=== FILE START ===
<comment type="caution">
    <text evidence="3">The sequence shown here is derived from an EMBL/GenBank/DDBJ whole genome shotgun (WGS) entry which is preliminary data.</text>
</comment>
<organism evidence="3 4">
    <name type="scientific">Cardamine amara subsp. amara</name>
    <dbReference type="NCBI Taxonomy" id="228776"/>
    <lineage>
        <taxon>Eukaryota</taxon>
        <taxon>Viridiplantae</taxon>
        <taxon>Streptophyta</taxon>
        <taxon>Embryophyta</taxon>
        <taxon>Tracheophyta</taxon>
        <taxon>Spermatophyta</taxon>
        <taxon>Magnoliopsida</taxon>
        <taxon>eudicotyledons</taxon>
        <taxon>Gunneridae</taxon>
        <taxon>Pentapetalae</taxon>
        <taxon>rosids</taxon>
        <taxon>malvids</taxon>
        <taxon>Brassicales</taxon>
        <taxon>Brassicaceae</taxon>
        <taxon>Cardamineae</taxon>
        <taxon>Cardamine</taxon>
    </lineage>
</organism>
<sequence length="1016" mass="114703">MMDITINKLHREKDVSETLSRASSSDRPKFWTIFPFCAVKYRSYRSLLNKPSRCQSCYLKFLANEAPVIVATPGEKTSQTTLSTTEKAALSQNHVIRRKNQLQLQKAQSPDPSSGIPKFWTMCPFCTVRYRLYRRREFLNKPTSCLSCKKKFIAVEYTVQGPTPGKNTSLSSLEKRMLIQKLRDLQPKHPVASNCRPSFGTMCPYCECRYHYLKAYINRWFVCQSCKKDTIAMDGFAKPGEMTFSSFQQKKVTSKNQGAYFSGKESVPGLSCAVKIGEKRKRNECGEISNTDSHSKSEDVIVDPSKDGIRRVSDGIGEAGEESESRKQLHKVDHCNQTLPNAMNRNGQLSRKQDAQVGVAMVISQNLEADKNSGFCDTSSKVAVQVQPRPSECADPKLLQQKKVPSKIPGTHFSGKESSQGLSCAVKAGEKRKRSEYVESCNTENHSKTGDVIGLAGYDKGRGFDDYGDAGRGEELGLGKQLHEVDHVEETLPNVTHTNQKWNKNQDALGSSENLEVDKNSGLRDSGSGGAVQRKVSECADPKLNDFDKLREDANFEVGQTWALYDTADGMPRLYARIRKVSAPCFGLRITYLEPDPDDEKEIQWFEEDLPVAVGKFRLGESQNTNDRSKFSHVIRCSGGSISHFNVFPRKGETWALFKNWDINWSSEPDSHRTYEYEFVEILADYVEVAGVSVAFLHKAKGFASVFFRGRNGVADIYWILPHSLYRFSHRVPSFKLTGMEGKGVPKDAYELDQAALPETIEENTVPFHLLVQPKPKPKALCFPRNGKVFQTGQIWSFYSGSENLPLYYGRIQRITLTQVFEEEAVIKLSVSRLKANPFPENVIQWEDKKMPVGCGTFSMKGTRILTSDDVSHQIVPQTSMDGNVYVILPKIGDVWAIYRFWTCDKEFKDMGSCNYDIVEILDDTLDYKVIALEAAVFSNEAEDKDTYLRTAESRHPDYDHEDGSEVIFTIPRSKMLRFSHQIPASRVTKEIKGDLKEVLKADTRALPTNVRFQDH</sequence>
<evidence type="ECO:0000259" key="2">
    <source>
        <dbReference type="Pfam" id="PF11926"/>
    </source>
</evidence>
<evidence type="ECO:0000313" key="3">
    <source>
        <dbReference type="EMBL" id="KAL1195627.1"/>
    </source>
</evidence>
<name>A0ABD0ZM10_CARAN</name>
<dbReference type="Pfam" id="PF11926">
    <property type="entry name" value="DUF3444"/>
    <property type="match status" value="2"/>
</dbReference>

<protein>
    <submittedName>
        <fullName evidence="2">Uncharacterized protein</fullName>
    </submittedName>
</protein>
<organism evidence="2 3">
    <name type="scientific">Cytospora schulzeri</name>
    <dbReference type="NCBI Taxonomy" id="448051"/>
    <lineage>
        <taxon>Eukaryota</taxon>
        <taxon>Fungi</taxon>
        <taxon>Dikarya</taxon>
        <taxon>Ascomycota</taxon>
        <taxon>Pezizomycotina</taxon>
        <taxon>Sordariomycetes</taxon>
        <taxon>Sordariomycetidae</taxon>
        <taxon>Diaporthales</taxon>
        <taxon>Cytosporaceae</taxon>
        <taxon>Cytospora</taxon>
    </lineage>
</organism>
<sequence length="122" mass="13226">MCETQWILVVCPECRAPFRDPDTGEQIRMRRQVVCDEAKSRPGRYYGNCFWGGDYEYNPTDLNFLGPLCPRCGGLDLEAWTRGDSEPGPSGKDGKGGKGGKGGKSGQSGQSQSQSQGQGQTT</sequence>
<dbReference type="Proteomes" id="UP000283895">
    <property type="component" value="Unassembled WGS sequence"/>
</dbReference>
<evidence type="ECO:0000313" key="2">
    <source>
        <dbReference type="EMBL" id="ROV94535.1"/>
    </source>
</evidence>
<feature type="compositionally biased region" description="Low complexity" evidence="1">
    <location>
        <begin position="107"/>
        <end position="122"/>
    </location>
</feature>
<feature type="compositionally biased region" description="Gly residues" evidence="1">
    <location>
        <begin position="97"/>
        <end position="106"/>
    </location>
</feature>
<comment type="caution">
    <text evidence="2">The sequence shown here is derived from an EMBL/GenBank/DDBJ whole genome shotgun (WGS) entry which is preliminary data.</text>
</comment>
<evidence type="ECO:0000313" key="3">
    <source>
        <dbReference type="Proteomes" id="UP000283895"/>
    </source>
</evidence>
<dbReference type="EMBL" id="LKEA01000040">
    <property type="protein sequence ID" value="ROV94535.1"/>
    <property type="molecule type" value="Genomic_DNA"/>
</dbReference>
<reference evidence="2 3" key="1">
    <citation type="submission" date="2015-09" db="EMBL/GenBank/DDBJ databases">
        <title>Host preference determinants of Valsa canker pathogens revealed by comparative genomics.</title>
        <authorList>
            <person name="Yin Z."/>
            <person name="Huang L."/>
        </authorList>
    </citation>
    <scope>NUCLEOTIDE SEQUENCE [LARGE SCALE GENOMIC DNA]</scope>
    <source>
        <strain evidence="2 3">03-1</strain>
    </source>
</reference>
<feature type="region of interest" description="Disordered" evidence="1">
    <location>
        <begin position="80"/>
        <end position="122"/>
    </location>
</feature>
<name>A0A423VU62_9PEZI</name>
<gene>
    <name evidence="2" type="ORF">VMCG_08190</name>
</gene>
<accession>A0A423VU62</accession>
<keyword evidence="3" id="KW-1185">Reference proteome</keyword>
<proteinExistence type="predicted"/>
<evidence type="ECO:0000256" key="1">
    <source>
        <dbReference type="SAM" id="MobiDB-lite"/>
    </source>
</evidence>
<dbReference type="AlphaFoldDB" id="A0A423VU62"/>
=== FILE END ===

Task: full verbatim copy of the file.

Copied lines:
<comment type="caution">
    <text evidence="3">The sequence shown here is derived from an EMBL/GenBank/DDBJ whole genome shotgun (WGS) entry which is preliminary data.</text>
</comment>
<organism evidence="3 4">
    <name type="scientific">Cardamine amara subsp. amara</name>
    <dbReference type="NCBI Taxonomy" id="228776"/>
    <lineage>
        <taxon>Eukaryota</taxon>
        <taxon>Viridiplantae</taxon>
        <taxon>Streptophyta</taxon>
        <taxon>Embryophyta</taxon>
        <taxon>Tracheophyta</taxon>
        <taxon>Spermatophyta</taxon>
        <taxon>Magnoliopsida</taxon>
        <taxon>eudicotyledons</taxon>
        <taxon>Gunneridae</taxon>
        <taxon>Pentapetalae</taxon>
        <taxon>rosids</taxon>
        <taxon>malvids</taxon>
        <taxon>Brassicales</taxon>
        <taxon>Brassicaceae</taxon>
        <taxon>Cardamineae</taxon>
        <taxon>Cardamine</taxon>
    </lineage>
</organism>
<sequence length="1016" mass="114703">MMDITINKLHREKDVSETLSRASSSDRPKFWTIFPFCAVKYRSYRSLLNKPSRCQSCYLKFLANEAPVIVATPGEKTSQTTLSTTEKAALSQNHVIRRKNQLQLQKAQSPDPSSGIPKFWTMCPFCTVRYRLYRRREFLNKPTSCLSCKKKFIAVEYTVQGPTPGKNTSLSSLEKRMLIQKLRDLQPKHPVASNCRPSFGTMCPYCECRYHYLKAYINRWFVCQSCKKDTIAMDGFAKPGEMTFSSFQQKKVTSKNQGAYFSGKESVPGLSCAVKIGEKRKRNECGEISNTDSHSKSEDVIVDPSKDGIRRVSDGIGEAGEESESRKQLHKVDHCNQTLPNAMNRNGQLSRKQDAQVGVAMVISQNLEADKNSGFCDTSSKVAVQVQPRPSECADPKLLQQKKVPSKIPGTHFSGKESSQGLSCAVKAGEKRKRSEYVESCNTENHSKTGDVIGLAGYDKGRGFDDYGDAGRGEELGLGKQLHEVDHVEETLPNVTHTNQKWNKNQDALGSSENLEVDKNSGLRDSGSGGAVQRKVSECADPKLNDFDKLREDANFEVGQTWALYDTADGMPRLYARIRKVSAPCFGLRITYLEPDPDDEKEIQWFEEDLPVAVGKFRLGESQNTNDRSKFSHVIRCSGGSISHFNVFPRKGETWALFKNWDINWSSEPDSHRTYEYEFVEILADYVEVAGVSVAFLHKAKGFASVFFRGRNGVADIYWILPHSLYRFSHRVPSFKLTGMEGKGVPKDAYELDQAALPETIEENTVPFHLLVQPKPKPKALCFPRNGKVFQTGQIWSFYSGSENLPLYYGRIQRITLTQVFEEEAVIKLSVSRLKANPFPENVIQWEDKKMPVGCGTFSMKGTRILTSDDVSHQIVPQTSMDGNVYVILPKIGDVWAIYRFWTCDKEFKDMGSCNYDIVEILDDTLDYKVIALEAAVFSNEAEDKDTYLRTAESRHPDYDHEDGSEVIFTIPRSKMLRFSHQIPASRVTKEIKGDLKEVLKADTRALPTNVRFQDH</sequence>
<evidence type="ECO:0000259" key="2">
    <source>
        <dbReference type="Pfam" id="PF11926"/>
    </source>
</evidence>
<evidence type="ECO:0000313" key="3">
    <source>
        <dbReference type="EMBL" id="KAL1195627.1"/>
    </source>
</evidence>
<name>A0ABD0ZM10_CARAN</name>
<dbReference type="Pfam" id="PF11926">
    <property type="entry name" value="DUF3444"/>
    <property type="match status" value="2"/>
</dbReference>

<protein>
    <submittedName>
        <fullName evidence="2">Uncharacterized protein</fullName>
    </submittedName>
</protein>
<organism evidence="2 3">
    <name type="scientific">Cytospora schulzeri</name>
    <dbReference type="NCBI Taxonomy" id="448051"/>
    <lineage>
        <taxon>Eukaryota</taxon>
        <taxon>Fungi</taxon>
        <taxon>Dikarya</taxon>
        <taxon>Ascomycota</taxon>
        <taxon>Pezizomycotina</taxon>
        <taxon>Sordariomycetes</taxon>
        <taxon>Sordariomycetidae</taxon>
        <taxon>Diaporthales</taxon>
        <taxon>Cytosporaceae</taxon>
        <taxon>Cytospora</taxon>
    </lineage>
</organism>
<sequence length="122" mass="13226">MCETQWILVVCPECRAPFRDPDTGEQIRMRRQVVCDEAKSRPGRYYGNCFWGGDYEYNPTDLNFLGPLCPRCGGLDLEAWTRGDSEPGPSGKDGKGGKGGKGGKSGQSGQSQSQSQGQGQTT</sequence>
<dbReference type="Proteomes" id="UP000283895">
    <property type="component" value="Unassembled WGS sequence"/>
</dbReference>
<evidence type="ECO:0000313" key="2">
    <source>
        <dbReference type="EMBL" id="ROV94535.1"/>
    </source>
</evidence>
<feature type="compositionally biased region" description="Low complexity" evidence="1">
    <location>
        <begin position="107"/>
        <end position="122"/>
    </location>
</feature>
<feature type="compositionally biased region" description="Gly residues" evidence="1">
    <location>
        <begin position="97"/>
        <end position="106"/>
    </location>
</feature>
<comment type="caution">
    <text evidence="2">The sequence shown here is derived from an EMBL/GenBank/DDBJ whole genome shotgun (WGS) entry which is preliminary data.</text>
</comment>
<evidence type="ECO:0000313" key="3">
    <source>
        <dbReference type="Proteomes" id="UP000283895"/>
    </source>
</evidence>
<dbReference type="EMBL" id="LKEA01000040">
    <property type="protein sequence ID" value="ROV94535.1"/>
    <property type="molecule type" value="Genomic_DNA"/>
</dbReference>
<reference evidence="2 3" key="1">
    <citation type="submission" date="2015-09" db="EMBL/GenBank/DDBJ databases">
        <title>Host preference determinants of Valsa canker pathogens revealed by comparative genomics.</title>
        <authorList>
            <person name="Yin Z."/>
            <person name="Huang L."/>
        </authorList>
    </citation>
    <scope>NUCLEOTIDE SEQUENCE [LARGE SCALE GENOMIC DNA]</scope>
    <source>
        <strain evidence="2 3">03-1</strain>
    </source>
</reference>
<feature type="region of interest" description="Disordered" evidence="1">
    <location>
        <begin position="80"/>
        <end position="122"/>
    </location>
</feature>
<name>A0A423VU62_9PEZI</name>
<gene>
    <name evidence="2" type="ORF">VMCG_08190</name>
</gene>
<accession>A0A423VU62</accession>
<keyword evidence="3" id="KW-1185">Reference proteome</keyword>
<proteinExistence type="predicted"/>
<evidence type="ECO:0000256" key="1">
    <source>
        <dbReference type="SAM" id="MobiDB-lite"/>
    </source>
</evidence>
<dbReference type="AlphaFoldDB" id="A0A423VU62"/>